Agree completely. Saved me writing a reply. If there is a country called “Palestine” which has territory is occupied by Israel then Israel via. negotiations can relinquish territory to this country. If there is no country of Palestine there is no occupation. I’m not sure how either way this is apartheid.

      MP Zoabi is correct that the Israeli center is considering solutions from the right that they used to dismiss. But again MW has always argued the peace process failed. Now Israelis agree and are discussing alternatives. That’s what they had claimed to have wanted for years.

      Also agree with you on the damned if you do, damned if you don’t approach to Israel.

      • eljay
        October 6, 2017, 11:54 pm

        || Nathan: … Anyway, it’s the old “cursed be you if you do, and cursed be you if you don’t”. … ||

        || JeffB: … agree with you on the damned if you do, damned if you don’t approach to Israel. ||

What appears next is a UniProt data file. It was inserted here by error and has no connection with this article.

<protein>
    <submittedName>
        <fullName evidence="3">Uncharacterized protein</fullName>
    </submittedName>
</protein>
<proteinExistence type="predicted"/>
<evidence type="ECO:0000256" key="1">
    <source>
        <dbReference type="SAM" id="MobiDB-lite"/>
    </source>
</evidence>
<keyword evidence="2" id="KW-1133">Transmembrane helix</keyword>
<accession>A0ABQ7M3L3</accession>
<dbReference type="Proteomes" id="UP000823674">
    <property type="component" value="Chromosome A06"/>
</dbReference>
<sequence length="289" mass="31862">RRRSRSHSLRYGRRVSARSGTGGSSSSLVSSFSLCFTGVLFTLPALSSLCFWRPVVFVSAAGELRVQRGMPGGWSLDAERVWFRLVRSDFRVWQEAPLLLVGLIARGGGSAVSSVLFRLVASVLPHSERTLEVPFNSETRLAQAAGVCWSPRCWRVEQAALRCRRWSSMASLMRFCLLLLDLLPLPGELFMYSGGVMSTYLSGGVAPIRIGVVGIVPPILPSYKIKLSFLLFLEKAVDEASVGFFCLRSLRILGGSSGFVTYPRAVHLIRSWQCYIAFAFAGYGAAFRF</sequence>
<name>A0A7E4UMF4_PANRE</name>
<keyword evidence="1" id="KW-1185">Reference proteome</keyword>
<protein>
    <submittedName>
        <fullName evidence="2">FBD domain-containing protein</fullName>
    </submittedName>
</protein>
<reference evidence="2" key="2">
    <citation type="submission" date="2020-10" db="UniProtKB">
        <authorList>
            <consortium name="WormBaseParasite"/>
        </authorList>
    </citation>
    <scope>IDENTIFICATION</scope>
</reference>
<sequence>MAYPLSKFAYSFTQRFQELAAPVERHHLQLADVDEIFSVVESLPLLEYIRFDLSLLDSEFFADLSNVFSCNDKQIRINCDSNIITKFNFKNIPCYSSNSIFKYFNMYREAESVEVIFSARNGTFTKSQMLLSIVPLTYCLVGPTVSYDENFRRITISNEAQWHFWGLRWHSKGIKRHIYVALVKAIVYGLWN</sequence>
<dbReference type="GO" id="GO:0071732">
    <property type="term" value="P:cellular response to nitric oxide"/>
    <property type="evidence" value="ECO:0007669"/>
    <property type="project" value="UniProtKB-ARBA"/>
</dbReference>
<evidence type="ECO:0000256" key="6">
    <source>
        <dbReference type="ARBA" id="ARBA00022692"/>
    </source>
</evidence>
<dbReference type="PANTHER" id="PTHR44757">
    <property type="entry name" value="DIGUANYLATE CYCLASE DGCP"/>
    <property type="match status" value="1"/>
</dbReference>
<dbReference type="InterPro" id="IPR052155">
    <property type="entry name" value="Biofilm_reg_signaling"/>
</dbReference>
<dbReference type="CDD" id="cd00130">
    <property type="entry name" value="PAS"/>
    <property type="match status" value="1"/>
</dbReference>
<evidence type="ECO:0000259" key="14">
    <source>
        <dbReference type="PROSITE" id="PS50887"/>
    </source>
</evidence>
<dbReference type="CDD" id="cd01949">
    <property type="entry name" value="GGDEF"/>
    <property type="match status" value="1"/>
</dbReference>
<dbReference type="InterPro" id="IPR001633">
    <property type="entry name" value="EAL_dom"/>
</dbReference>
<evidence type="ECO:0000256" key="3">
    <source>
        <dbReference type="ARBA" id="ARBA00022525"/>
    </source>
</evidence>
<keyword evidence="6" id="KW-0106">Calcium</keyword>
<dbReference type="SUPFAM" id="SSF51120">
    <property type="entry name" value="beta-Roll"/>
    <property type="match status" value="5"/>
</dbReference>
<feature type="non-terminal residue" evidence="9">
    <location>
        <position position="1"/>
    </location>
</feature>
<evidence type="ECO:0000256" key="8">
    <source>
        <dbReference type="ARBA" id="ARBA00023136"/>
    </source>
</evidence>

One of you has the expression in quotation marks and one of you doesn’t. Is it understood that it is not really as you present it, or is it indeed being presented as serious? I would suggest that you Zionists decide.

      • ErsatzYisrael
        October 7, 2017, 11:22 pm

        JeffBhole said on October 6, 2017, at 2:28 pm:

        Agree completely. Saved me writing a reply. If there is a country called “Palestine” which has territory is occupied by Israel then Israel via. negotiations can relinquish territory to this country. If there is no country of Palestine there is no occupation. I’m not sure how either way this is apartheid.

        Also agree completely: There’s been a political entity in Palestine called Palestine since at least 1923, with internationally agreed borders and everything. Your precious little apartheid loving zio infiltrators, invaders and colonizers formally declared the borders of their Jacob from the Bible in 1948, in Palestine, then promptly proceeded to pretend otherwise, and your genocidal foreign zio colonizers, ethnic cleansers and usurpers are not legally or morally entitled to even one square inch of the Palestinian people’s homeland of Palestine, regardless.

        JeffBhole said on October 6, 2017, at 2:28 pm:

        I’m not sure how either way this is apartheid.

        And no one gives a shit whether you’re “sure”, or not “sure” about the stinking Zionist apartheid regime that’s been operating in Palestine for decades.

    • Annie Robbins
      October 6, 2017, 5:18 pm

      Why is the word “transfer” (in the headline) placed in quotation marks? Apparently, the editor understands that this is not really a transfer.